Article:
The 'Ahahui Ka'ahumanu Chapter IV Wailuku on July 11 awarded $500 scholarships to four students aspiring to futures involving dance, Hawaiian language and sustainability.
The recipients, all recent graduates of Maui secondary schools, are Baldwin High alumnus TJ Makoa Kanichi Idemoto, Seabury Hall graduate Nahenahe Anmei Norton-Tolentino, and Kekoa Burton Meanor and Daniel Kuiokalani Shigeo Quenga, both alumni of Kamehameha Schools Maui.
Idemoto will pursue a bachelor of fine arts degree in dance theater at the AMDA College and Conservatory of the Performing Arts in Los Angeles. He earned the 2007 Master Keiki Hula crown and other titles under the direction of Kumu Hula Iola Balubar. He was active for four years in drama, music and dance with the Baldwin Performing Arts Learning Center. Idemoto also participated in performance-arts ministries while on King's Cathedral missions throughout Hawai'i and the U.S. Continent, and in Japan, Germany and Russia.
Norton-Tolentino plans to major in psychology and minor in Hawaiian studies and language at the University of Hawai'i at Manoa. She was in Hawaiian Language Immersion at Pa'ia Elementary and Kalama Intermediate schools before receiving a four-year scholarship to attend Seabury. At the latter campus, she was a vocalist and 'ukulele player with the Hawaiian Music Ensemble.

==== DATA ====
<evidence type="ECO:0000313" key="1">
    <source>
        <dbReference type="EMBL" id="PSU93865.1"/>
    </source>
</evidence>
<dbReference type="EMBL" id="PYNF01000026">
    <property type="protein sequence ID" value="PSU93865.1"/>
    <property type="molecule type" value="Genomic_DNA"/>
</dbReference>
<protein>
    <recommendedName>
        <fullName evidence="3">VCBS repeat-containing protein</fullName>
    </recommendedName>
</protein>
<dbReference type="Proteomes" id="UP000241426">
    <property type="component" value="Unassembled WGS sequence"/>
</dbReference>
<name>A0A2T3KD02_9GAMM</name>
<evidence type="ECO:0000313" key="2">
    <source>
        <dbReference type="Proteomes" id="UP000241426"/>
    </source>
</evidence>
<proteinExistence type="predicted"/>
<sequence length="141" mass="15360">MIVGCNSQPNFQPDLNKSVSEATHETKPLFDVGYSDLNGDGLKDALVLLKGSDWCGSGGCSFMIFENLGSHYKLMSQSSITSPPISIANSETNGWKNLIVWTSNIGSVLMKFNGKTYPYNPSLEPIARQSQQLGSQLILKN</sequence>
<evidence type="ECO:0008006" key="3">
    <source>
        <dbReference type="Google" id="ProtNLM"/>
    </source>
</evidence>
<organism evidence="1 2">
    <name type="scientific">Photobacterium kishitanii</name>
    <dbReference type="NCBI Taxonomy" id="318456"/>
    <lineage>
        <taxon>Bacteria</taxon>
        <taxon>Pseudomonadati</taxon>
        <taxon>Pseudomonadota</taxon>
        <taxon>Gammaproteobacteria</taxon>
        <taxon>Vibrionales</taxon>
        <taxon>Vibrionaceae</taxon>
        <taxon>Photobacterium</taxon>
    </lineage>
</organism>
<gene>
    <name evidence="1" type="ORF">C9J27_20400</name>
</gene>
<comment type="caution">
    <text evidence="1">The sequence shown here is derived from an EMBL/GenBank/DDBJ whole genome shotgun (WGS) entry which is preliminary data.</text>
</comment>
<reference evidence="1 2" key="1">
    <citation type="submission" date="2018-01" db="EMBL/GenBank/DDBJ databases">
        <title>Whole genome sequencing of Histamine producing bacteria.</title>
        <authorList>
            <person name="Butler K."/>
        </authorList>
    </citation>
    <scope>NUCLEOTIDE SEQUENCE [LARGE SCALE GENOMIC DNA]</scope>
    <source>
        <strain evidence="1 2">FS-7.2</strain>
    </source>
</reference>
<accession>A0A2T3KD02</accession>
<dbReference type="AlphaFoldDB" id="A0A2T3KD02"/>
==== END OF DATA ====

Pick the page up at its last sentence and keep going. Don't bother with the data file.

At Kamehameha Maui, Meanor competed in varsity football, track and outrigger canoe paddling. He continues to paddle for Hawaiian Canoe Club. Meanor will study environmental science at the University of Hawai'i-Hilo with plans to promote renewable energy to benefit isle residents.
Quenga will study mechanical engineering and play Division I soccer at the University of the Pacific in Stockton, California. He earned UOP Regent's and Dean's scholarships totaling more than $12,000 after earning a 3.85 cumulative grade point average at Kamehameha Maui. Quenga also earned Eagle Scout honors.
The 'Ahahui Ka'ahumanu is a Hawaiian women's society with more than 500 members in nine chapters statewide. Its mission includes promoting Native Hawaiian language, history, culture and traditions.
The Wailuku chapter, formed in 1923, has more than 100 members. They wear the society's signature regalia of black mu'u, hat, gloves and shoes, plus gold lei hulu (feather neck garland).
For more information, call Carol Lee Kamekona--pelekikena, or president, of the Wailuku Chapter--at 264-9385.